How anti-semitism row MPs turned lynch mob
By Jonathan Cook: If you force me to choose – and tragically, the mischievious confection of an “anti-semitism crisis” in the Labour party does require me to choose, because it turns racism into a competition between worthier “victims” – Marc Wadsworth, a black activist and the founder of the Anti-Racist Alliance, is a much bigger victim of racism than Jewish Labour MP Ruth Smeeth.
The proof is in the 50 Labour MPs who marched with her to an internal party hearing that they expect will expel Wadsworth. The MPs wanted to give the impression of serving as a bodyguard; in fact, they looked more like a lynch mob.
Wadsworth’s “crime” is his accusation at a meeting to unveil the Chakrabarti report nearly two years ago that Smeeth had been leaking stories to the rightwing press to harm Labour leader Jeremy Corbyn.
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We can argue the facts about whether Wadsworth’s claim is true: whether Smeeth did indeed connive with the anti-Corbyn press. But even if he is wrong, that would not make his allegations anti-semitic.
Furthermore, the accusation itself is hardly far-fetched. The Blairite wing of the parliamentary party, of which Smeeth is very much a part, barely bothers any more to conceal its desire to oust Corbyn from the leadership.
In fact, the Blairites now seem determined to terminally wound not just Corbyn but their own party, as they did at the instigation of the Conservative government last week in a debate on anti-semitism. The opportunistic pummelling of Corbyn, jointly conducted by Labour and Conservative MPs, comes just days before local authority elections that were supposed to be Labour’s chance to seize the initiative from the government.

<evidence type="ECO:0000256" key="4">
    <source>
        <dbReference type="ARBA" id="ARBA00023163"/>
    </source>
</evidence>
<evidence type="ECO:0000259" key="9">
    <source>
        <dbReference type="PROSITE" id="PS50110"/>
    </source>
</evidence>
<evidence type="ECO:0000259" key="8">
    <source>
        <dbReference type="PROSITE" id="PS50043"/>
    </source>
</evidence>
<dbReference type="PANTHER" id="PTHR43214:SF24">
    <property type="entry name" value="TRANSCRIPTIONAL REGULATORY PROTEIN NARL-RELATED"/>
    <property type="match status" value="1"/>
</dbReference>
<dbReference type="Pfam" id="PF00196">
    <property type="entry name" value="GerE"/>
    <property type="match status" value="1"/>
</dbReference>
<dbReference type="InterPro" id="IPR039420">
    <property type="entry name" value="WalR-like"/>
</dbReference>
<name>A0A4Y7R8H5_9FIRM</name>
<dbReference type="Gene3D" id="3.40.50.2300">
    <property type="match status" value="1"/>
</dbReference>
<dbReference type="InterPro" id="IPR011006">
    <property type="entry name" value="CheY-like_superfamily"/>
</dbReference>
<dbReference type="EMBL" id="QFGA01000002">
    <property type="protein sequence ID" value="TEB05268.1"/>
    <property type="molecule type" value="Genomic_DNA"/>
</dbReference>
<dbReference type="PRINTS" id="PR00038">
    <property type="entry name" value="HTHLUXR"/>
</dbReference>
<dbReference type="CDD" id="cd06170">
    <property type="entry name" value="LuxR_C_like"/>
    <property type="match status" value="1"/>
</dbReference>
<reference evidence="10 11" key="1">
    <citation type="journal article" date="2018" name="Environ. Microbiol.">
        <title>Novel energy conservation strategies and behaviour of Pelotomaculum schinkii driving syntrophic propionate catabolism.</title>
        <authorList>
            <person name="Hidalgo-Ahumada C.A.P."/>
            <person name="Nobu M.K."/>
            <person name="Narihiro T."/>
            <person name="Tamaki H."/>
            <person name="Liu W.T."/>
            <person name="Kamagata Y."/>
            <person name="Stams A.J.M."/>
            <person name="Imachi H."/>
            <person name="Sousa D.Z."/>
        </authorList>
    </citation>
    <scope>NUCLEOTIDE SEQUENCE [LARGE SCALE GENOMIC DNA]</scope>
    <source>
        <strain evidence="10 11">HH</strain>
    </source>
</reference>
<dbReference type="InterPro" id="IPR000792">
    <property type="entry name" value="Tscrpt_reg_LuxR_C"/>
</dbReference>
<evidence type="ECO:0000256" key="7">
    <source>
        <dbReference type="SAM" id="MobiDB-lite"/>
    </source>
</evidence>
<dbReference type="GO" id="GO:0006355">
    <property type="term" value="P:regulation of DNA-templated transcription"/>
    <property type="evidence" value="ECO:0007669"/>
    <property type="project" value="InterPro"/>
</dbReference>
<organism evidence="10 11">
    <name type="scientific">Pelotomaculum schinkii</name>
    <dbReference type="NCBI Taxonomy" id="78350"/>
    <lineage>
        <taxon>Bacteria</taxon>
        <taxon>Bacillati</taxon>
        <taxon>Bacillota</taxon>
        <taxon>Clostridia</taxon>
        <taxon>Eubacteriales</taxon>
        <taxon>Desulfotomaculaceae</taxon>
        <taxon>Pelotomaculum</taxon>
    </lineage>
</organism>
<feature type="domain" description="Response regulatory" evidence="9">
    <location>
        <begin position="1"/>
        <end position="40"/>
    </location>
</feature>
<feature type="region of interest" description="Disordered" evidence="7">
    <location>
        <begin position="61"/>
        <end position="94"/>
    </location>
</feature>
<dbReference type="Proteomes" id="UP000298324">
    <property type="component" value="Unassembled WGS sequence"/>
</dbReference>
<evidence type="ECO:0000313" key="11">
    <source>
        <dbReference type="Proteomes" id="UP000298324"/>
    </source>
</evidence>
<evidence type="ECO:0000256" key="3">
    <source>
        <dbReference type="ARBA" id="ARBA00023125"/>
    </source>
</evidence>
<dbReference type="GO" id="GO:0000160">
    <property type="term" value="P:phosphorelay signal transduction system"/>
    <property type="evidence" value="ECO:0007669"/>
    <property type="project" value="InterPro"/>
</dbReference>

Smeeth and other Labour MPs have relied on personal anecdotes to argue that anti-semitism is far worse in Labour than any other party, and worse than in British society generally. That is the only possible meaning of the term “crisis”. But the actual statistics give the absolute lie to their claims.
Anti-semitism in Labour is so dire, so endemic, according to Smeeth and her allies, that the party must be eviscerated in public day after day, its energies sapped in the hunt to root out any traces of Jew hatred, and its political programme (and the chances of beating the Tories) set aside until the purges are complete.
But the Wadsworth case illustrates quite how sham the “anti-semitism crisis” is.
His attack on Smeeth was political, not racist. If she took offence, it should have been because she regarded his comments as a political insult, and an untrue one, not a racist insult.
But Smeeth preferred to mischaracterise the attack, not least because she would have been hard-pressed to offer a political defence. Instead, she weaponised anti-semitism to divert our attention from the real issue at the heart of the spat between herself and Wadsworth. She accused him of promoting “vile conspiracy theories about Jewish people”. Wadsworth pointed out that he did not even know Smeeth was Jewish until she brought the issue into play.
It is hard to avoid the conclusion that Smeeth believes, because she is Jewish, that any criticism of her is anti-semitic by definition. And she now has 50 MPs on her side, trying to bully Wadsworth out of the party – and by implication, not only him but anyone else who might try to unmask their McCarthyite tactics.
Smeeth, it should be remembered, is not a credible witness in the prosecution of Wadsworth. Unfortunately, I do not enjoy Smeeth’s parliamentary privilege, so I will have to be more circumspect in what I say than Smeeth makes a habit of being. But as I pointed out in an earlier post, at least one of her major claims cannot withstand the most cursory scrutiny, once it is fact-checked.